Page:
Over the last few years we’ve increased sophistication on our pricing and plans strategy so that we can more effectively capture the value created by our service.
- First, pricing. We seek to provide a range of prices and plans to meet a wide range of needs, including highly competitive starting prices. As we invest in and improve Netflix, we’ll occasionally ask our members to pay a little extra to reflect those improvements, which in turn helps drive the positive flywheel of additional investment to further improve and grow our service.
- Second, ads. Scaling our ads business represents an opportunity to tap into significant new revenue and profit pools over the medium to longer term. In Q4‘23, like the quarter before, our ads membership increased by nearly 70% quarter over quarter, supported by improvements in our offering (e.g., downloads) and the phasing out of our Basic plan for new and rejoining members in our ads markets. The ads plan now accounts for 40% of all Netflix sign-ups in our ads markets and we’re looking to retire our Basic plan in some of our ads countries, starting with Canada and the UK in Q2 and taking it from there. On the advertiser side, we continue to improve the targeting and measurement we offer our customers.
- Third, monetizing sharing. We believe we’ve successfully addressed account sharing, ensuring that when people enjoy Netflix they pay for the service too. Features like Transfer Profile and Extra Member were much requested, and many millions of our members are now taking advantage of them. At this stage, paid sharing is our normal course of business — creating a much bigger base from which we can grow and enabling us to more effectively penetrate the near term addressable market of ~500M connected TV households (excluding China and Russia), which should increase over time as broadband penetration rises
Netflix rebounded from a rocky 2022 by posting one of its strongest years of customer growth ever, buoyed by a crackdown on password sharing, the introduction of a cheaper advertising-supported option and a strong slate of programs. Hit shows of the latest quarter included the post-apocalyptic thriller Leave the World Behind and a documentary about soccer great David Beckham.
When Netflix lost customers in the first half of 2022, management responded by taking steps it had long resisted. The company introduced advertising, and forced customers to stop sharing passwords. The ad-supported tier got off to a slow start, but has begun to gather momentum. The company said earlier this month it now has more than 23 million people using the tier.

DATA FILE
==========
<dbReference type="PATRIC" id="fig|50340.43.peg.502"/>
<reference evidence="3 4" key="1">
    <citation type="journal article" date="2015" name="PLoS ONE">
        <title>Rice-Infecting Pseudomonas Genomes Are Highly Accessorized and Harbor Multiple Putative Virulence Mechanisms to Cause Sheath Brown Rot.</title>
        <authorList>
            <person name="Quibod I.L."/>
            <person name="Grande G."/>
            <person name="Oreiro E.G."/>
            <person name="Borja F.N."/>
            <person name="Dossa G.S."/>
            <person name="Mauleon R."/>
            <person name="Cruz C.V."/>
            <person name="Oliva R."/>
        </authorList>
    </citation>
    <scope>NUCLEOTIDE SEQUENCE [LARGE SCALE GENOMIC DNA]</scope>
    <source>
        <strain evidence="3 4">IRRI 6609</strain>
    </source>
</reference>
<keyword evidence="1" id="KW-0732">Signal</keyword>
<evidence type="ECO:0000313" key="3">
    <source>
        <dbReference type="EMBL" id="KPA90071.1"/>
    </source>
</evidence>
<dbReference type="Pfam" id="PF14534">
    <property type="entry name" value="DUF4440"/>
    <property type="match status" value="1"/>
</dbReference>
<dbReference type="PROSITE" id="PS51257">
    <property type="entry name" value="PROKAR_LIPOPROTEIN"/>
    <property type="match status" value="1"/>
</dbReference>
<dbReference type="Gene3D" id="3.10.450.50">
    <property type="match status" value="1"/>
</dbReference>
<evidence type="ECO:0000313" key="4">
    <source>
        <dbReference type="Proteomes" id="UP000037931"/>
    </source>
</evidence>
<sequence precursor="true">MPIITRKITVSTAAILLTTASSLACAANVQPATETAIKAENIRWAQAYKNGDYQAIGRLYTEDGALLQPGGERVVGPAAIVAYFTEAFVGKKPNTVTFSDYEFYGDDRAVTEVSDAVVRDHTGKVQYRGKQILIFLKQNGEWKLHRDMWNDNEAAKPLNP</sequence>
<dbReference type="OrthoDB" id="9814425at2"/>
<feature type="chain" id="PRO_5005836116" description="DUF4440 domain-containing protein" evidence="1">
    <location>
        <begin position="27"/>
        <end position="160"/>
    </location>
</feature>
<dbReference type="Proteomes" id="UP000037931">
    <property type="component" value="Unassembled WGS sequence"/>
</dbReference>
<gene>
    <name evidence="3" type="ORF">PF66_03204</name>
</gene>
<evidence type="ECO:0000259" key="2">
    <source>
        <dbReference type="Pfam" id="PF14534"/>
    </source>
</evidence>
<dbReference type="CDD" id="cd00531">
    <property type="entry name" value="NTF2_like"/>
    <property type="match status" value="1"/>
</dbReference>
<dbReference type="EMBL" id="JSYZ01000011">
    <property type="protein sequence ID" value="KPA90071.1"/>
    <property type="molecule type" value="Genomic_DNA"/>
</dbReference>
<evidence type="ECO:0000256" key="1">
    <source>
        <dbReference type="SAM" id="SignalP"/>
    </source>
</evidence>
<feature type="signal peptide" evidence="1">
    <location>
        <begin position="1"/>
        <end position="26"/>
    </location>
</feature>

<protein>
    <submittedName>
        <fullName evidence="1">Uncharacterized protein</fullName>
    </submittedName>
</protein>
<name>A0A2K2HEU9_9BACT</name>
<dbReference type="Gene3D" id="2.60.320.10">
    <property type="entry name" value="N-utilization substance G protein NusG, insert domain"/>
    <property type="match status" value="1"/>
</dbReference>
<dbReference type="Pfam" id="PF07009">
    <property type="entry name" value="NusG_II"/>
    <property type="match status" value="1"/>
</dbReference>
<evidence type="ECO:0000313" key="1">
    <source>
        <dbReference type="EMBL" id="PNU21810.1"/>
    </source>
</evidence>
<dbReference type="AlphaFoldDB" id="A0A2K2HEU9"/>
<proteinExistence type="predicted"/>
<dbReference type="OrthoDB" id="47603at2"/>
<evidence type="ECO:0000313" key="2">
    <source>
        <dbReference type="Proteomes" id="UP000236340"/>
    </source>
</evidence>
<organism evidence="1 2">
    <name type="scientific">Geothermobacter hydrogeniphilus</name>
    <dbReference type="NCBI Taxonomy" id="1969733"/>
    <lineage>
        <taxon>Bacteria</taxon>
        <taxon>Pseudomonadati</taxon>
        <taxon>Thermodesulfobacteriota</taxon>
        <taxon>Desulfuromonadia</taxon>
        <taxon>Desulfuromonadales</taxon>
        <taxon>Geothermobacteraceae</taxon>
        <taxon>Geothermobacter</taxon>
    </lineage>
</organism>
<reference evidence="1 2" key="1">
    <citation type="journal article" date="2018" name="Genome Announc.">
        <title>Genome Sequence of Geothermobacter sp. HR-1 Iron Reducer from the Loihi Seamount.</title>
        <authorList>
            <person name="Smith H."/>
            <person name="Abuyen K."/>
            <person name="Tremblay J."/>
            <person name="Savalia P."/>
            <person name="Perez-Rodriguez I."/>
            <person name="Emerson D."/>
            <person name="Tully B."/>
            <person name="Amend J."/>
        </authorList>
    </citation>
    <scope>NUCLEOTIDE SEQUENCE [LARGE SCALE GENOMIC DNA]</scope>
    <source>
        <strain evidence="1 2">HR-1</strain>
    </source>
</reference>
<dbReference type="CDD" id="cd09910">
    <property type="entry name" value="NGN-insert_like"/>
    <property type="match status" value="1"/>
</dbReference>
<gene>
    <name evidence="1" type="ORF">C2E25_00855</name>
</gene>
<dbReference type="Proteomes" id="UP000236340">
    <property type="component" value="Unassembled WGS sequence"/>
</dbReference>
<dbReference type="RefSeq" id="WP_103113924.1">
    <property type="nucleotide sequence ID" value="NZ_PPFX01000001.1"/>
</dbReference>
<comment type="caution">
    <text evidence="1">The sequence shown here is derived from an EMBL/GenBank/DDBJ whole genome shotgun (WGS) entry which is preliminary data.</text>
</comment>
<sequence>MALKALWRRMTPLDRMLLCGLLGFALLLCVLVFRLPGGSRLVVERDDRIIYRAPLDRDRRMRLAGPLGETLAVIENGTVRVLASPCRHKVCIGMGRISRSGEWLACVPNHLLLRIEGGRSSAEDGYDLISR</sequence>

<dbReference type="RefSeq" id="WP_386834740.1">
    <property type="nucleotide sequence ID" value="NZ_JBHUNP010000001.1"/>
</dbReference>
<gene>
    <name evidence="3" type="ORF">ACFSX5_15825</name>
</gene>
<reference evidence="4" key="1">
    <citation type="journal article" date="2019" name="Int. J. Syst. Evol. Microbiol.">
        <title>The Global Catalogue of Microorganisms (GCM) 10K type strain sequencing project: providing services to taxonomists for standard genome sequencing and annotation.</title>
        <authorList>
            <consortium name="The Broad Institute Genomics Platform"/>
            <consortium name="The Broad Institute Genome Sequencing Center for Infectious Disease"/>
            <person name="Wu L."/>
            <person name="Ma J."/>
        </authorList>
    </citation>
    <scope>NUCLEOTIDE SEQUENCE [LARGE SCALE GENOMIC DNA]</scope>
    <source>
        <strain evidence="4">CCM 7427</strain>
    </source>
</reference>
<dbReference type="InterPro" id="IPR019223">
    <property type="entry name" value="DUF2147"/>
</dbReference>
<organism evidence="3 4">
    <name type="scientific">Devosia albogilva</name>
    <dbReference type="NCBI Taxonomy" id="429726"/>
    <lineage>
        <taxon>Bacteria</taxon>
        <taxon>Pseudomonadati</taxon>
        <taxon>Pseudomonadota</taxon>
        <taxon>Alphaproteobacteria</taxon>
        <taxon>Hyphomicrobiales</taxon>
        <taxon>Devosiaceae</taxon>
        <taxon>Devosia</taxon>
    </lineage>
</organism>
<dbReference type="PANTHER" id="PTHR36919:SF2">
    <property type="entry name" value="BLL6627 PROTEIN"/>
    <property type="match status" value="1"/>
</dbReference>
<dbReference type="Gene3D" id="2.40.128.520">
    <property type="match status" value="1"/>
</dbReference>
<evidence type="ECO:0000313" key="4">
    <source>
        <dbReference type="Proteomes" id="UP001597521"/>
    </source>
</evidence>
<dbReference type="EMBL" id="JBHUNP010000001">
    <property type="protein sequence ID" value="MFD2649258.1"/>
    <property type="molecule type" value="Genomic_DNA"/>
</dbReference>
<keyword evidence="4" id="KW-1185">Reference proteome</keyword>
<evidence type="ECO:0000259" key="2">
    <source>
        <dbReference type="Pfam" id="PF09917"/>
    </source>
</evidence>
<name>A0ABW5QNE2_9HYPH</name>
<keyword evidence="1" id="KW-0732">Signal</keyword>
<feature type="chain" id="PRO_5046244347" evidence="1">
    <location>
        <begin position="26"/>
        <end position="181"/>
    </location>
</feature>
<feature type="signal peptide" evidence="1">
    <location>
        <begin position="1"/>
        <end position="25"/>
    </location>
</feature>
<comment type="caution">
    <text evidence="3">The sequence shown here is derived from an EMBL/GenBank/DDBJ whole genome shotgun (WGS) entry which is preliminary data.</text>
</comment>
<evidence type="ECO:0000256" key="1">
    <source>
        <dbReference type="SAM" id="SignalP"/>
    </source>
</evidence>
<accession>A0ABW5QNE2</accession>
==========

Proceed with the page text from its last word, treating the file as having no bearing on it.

While Netflix still makes almost all of its money from people who pay to watch streaming video on-demand, that will change in the years ahead as the company has invested millions in video games and this week took another step in a new direction by striking a deal to stream live wrestling every week starting next year. Here is an excerpt from the company’s 2024 perspective:
If we continue to execute well and drive continuous improvement — with a better slate, easier discovery and more fandom — while establishing ourselves in new areas like advertising and games, we believe we have a lot more room to grow. It’s a $600B+ opportunity revenue market across pay TV, film, games and branded advertising — and today Netflix accounts for only roughly 5% of that addressable market. And our share of TV viewing is still less than 10% in every country. But it all starts with the consumer. Because when we delight our members, we can drive more engagement, revenue and profit than the competition — creating an increasingly valuable entertainment company (for our members, content creators and shareholders) that will strengthen and grow over time.
Netflix’s strong performance stands in sharp contrast to many of its competitors in Hollywood, which operate shrinking cable networks and unprofitable streaming services.
Going back to the company’s results, free cash flow for Q4 was $1.6B compared with $332 million in the prior year period. This was the third highest FCF quarter on record but was largely as a result of the lack of cash spending due to the recently concluded Hollywood strike. For the full year 2023, net cash provided by operating activities was $7.3B vs. $2.0B in 2022 while FCF totaled $6.9B compared to $1.6B in 2022. This included approximately $1B in delayed spending due to the WGA and SAG-AFTRA strikes. Over the past four years, Netflix has generated $12B in net cash provided by operating activities and over $10B in positive FCF.
The company noted that the strikes will cause some lumpiness in its year to year FCF progression. For the full year 2024, NFLX expects FCF of approximately $6B, and continues to expect 2024 cash spend on content of up to $17B. In Q4’23, the company repurchased 5.5M shares for $2.5B and it has $8.4B remaining under the current buyback authorization. The compaany has $400M in senior notes maturing in Q1 of this year and it plans to pay that down with cash on hand
In any case, while the company’s Q1 guidance was a little nebulous, the market was more than happy with the surge in Q4 subs and the full year cash flow guidance, and sent the stock some 6% higher, roughly what the options market had priced in, and solidly above $500 per share, the highest level since exactly two years ago when NFLX price plunged from $700 to $200 in the span of 6 months.